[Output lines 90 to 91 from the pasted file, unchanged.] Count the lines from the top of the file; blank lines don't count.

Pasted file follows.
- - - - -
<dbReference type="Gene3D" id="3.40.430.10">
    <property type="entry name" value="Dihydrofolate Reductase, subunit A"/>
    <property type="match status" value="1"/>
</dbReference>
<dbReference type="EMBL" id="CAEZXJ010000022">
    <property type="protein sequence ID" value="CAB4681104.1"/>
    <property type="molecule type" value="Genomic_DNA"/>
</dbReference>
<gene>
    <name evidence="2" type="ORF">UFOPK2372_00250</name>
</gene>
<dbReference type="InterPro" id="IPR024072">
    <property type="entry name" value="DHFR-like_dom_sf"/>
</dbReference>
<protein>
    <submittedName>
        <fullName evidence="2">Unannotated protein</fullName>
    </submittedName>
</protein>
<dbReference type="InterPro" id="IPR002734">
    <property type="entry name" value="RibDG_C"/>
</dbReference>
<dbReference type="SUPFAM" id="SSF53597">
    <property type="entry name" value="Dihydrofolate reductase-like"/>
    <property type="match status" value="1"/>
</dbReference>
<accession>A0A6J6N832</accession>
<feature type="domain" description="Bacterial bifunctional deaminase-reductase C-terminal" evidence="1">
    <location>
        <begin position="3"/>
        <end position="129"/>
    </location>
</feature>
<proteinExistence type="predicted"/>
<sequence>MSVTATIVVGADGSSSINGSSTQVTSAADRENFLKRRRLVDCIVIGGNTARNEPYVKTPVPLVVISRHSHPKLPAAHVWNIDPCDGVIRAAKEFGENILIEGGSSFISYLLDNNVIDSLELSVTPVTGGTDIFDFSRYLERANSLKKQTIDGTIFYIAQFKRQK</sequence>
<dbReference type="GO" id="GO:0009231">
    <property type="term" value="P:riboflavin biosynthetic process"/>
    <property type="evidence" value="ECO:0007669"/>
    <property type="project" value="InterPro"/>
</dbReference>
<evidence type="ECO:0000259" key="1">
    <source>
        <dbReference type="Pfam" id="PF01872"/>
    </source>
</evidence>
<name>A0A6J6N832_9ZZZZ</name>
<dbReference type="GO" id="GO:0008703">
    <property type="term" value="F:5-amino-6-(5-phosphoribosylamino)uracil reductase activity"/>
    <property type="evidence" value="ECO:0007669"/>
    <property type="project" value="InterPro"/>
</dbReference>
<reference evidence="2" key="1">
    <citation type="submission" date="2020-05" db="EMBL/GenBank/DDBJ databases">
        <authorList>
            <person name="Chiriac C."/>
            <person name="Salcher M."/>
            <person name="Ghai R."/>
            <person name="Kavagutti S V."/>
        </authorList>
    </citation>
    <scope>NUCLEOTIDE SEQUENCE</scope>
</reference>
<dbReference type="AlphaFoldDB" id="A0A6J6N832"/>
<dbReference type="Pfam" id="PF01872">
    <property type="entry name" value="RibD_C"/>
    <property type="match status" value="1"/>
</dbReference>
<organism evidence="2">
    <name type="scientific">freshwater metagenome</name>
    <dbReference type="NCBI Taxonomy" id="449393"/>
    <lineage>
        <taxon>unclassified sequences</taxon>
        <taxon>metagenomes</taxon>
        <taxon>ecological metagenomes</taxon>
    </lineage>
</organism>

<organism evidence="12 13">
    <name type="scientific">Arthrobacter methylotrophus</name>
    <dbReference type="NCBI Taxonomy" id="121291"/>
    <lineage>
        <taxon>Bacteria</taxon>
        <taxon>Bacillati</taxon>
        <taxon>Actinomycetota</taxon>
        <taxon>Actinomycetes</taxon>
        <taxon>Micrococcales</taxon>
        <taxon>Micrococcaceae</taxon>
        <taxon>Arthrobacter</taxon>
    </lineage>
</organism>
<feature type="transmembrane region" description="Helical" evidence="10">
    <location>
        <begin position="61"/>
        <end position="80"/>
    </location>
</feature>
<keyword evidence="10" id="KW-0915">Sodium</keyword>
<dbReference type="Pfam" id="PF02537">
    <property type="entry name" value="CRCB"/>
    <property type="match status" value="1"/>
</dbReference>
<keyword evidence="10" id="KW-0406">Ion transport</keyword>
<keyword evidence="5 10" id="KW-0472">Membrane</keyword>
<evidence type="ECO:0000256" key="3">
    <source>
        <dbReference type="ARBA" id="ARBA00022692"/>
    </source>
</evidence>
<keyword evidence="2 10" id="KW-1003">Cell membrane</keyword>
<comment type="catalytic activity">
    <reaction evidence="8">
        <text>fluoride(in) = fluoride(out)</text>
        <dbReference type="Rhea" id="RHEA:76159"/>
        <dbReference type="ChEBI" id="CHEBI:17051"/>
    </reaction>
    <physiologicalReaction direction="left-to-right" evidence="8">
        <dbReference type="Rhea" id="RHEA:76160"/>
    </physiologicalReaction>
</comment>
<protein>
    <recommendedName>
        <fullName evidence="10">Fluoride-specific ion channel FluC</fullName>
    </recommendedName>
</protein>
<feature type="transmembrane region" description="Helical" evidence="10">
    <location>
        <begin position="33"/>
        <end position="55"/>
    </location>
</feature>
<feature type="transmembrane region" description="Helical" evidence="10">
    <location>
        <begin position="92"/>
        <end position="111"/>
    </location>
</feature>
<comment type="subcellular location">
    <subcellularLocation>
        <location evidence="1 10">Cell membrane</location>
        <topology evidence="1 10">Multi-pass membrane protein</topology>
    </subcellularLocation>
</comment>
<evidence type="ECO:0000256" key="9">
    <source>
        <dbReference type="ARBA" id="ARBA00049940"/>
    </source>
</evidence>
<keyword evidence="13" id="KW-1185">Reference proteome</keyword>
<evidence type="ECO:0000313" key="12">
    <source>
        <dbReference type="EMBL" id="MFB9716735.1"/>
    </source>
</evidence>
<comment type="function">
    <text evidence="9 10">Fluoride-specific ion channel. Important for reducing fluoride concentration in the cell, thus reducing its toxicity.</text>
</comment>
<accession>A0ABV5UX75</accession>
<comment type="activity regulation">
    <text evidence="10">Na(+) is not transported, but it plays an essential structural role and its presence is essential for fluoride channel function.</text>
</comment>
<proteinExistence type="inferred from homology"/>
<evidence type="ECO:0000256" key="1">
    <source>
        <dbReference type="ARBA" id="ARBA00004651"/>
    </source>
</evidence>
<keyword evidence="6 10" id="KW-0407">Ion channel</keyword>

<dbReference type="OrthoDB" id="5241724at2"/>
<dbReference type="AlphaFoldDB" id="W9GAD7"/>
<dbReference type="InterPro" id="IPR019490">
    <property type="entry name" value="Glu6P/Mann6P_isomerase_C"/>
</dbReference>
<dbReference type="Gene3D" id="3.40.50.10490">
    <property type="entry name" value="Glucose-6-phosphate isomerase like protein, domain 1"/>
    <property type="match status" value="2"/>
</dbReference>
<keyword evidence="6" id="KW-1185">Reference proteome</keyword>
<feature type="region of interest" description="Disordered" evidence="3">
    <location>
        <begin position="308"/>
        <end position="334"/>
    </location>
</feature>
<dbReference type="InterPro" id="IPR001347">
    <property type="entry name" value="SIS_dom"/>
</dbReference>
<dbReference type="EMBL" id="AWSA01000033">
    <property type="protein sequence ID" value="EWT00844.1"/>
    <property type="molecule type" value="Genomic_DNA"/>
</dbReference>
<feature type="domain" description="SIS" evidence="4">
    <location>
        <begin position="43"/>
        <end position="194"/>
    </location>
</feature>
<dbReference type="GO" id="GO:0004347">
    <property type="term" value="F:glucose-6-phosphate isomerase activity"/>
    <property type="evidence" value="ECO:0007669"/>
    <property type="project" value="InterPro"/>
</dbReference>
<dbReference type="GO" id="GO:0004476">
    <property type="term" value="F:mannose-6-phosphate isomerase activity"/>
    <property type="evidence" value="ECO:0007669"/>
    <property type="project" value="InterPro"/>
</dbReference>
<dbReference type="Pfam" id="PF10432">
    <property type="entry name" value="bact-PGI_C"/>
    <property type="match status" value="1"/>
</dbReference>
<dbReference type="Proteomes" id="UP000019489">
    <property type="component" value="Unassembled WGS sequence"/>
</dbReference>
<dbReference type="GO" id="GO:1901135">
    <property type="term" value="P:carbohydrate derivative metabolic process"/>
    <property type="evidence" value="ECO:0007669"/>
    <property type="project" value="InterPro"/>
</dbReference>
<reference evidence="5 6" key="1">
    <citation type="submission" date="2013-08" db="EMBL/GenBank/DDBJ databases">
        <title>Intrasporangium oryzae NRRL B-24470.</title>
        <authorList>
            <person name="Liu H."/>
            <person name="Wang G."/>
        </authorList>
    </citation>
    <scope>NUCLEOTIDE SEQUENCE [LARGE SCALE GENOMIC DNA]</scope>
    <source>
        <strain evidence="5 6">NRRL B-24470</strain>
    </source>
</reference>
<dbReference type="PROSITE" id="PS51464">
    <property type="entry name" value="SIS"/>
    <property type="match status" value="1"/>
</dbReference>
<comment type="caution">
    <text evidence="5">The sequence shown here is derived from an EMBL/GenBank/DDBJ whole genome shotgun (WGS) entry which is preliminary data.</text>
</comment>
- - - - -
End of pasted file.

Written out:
<feature type="transmembrane region" description="Helical" evidence="10">
    <location>